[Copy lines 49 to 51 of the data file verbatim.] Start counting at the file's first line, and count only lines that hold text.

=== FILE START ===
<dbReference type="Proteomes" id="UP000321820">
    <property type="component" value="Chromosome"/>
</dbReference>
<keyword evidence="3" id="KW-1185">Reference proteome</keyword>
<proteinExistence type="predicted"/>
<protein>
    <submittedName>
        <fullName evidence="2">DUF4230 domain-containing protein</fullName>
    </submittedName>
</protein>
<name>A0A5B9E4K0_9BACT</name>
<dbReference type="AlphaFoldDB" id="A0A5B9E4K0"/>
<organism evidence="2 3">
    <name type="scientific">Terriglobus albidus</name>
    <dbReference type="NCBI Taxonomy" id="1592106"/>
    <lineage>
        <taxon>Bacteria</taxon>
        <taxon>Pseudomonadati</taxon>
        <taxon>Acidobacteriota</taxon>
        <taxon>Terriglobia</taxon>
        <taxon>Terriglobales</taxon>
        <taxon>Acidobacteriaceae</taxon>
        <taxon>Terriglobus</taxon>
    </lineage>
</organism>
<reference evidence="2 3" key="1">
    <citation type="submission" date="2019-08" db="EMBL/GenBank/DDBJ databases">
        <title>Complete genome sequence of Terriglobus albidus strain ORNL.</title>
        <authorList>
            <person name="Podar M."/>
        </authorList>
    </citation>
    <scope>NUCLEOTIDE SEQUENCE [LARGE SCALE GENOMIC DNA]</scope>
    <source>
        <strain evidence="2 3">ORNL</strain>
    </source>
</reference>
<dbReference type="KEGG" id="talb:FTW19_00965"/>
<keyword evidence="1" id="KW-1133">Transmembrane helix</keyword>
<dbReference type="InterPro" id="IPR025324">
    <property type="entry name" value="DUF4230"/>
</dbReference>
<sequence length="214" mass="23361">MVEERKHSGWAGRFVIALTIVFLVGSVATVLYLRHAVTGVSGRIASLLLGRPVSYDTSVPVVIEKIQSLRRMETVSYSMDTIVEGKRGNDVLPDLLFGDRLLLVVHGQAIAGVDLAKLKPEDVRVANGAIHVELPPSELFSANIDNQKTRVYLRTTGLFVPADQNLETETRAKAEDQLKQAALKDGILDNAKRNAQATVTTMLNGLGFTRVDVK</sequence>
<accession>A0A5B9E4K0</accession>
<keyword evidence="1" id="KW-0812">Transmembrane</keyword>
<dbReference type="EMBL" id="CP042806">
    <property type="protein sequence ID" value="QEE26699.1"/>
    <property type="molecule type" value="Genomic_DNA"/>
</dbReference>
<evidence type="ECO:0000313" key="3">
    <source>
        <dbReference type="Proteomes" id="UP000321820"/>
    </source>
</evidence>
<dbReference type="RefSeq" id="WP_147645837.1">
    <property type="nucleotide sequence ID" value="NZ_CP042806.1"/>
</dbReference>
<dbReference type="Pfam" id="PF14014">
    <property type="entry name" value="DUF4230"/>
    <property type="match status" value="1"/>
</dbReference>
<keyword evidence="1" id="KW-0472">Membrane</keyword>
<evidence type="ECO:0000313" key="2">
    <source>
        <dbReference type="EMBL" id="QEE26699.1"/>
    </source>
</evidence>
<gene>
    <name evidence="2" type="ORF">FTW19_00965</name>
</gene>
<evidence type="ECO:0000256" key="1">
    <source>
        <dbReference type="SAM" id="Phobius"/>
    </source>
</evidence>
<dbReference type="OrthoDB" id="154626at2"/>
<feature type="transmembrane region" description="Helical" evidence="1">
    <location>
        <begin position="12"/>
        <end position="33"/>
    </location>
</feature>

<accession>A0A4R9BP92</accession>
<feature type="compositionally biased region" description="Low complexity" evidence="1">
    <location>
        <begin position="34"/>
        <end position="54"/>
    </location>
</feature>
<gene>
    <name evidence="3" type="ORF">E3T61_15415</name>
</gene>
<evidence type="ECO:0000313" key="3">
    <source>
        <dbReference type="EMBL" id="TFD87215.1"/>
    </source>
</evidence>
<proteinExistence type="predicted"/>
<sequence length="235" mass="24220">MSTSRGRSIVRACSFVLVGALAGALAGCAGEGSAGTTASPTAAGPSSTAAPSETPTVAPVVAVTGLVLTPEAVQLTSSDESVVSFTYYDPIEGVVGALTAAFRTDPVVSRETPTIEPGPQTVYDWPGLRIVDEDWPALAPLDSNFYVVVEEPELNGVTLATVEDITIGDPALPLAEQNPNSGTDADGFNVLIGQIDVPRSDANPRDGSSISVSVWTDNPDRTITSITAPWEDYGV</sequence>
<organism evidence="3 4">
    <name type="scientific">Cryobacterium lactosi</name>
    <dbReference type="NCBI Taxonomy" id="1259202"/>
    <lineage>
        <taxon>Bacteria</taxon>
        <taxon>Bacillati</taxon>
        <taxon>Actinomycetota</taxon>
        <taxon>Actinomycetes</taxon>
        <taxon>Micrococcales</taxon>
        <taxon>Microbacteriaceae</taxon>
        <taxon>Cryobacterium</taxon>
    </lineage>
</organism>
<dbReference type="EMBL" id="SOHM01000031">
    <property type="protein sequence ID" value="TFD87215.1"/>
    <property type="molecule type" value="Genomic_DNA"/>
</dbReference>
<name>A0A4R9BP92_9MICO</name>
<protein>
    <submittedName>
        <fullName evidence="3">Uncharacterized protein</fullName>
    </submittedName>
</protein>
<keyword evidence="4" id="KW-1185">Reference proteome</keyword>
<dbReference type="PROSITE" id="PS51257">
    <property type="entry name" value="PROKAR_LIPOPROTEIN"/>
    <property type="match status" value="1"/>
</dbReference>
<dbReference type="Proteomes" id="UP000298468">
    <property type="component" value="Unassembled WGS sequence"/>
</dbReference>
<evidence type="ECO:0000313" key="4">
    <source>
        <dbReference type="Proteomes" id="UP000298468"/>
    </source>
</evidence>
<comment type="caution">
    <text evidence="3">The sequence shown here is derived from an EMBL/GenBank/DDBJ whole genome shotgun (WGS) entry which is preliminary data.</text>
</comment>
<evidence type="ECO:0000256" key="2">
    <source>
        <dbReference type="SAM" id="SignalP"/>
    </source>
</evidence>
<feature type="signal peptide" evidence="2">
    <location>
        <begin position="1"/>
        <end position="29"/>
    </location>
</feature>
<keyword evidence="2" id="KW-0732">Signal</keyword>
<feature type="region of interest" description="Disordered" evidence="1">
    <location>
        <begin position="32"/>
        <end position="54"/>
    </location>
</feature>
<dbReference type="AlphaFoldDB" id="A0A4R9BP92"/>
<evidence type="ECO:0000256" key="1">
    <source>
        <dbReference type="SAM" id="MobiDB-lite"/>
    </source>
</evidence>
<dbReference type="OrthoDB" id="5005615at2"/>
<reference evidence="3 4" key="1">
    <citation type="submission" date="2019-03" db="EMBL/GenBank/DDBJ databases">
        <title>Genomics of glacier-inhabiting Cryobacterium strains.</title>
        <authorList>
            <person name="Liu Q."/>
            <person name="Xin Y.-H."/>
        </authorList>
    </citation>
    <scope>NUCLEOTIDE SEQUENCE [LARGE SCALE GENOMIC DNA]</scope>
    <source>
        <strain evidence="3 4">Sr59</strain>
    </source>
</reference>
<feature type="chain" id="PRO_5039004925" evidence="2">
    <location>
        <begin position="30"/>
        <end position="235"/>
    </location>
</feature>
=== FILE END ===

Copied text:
</dbReference>
<evidence type="ECO:0000313" key="3">
    <source>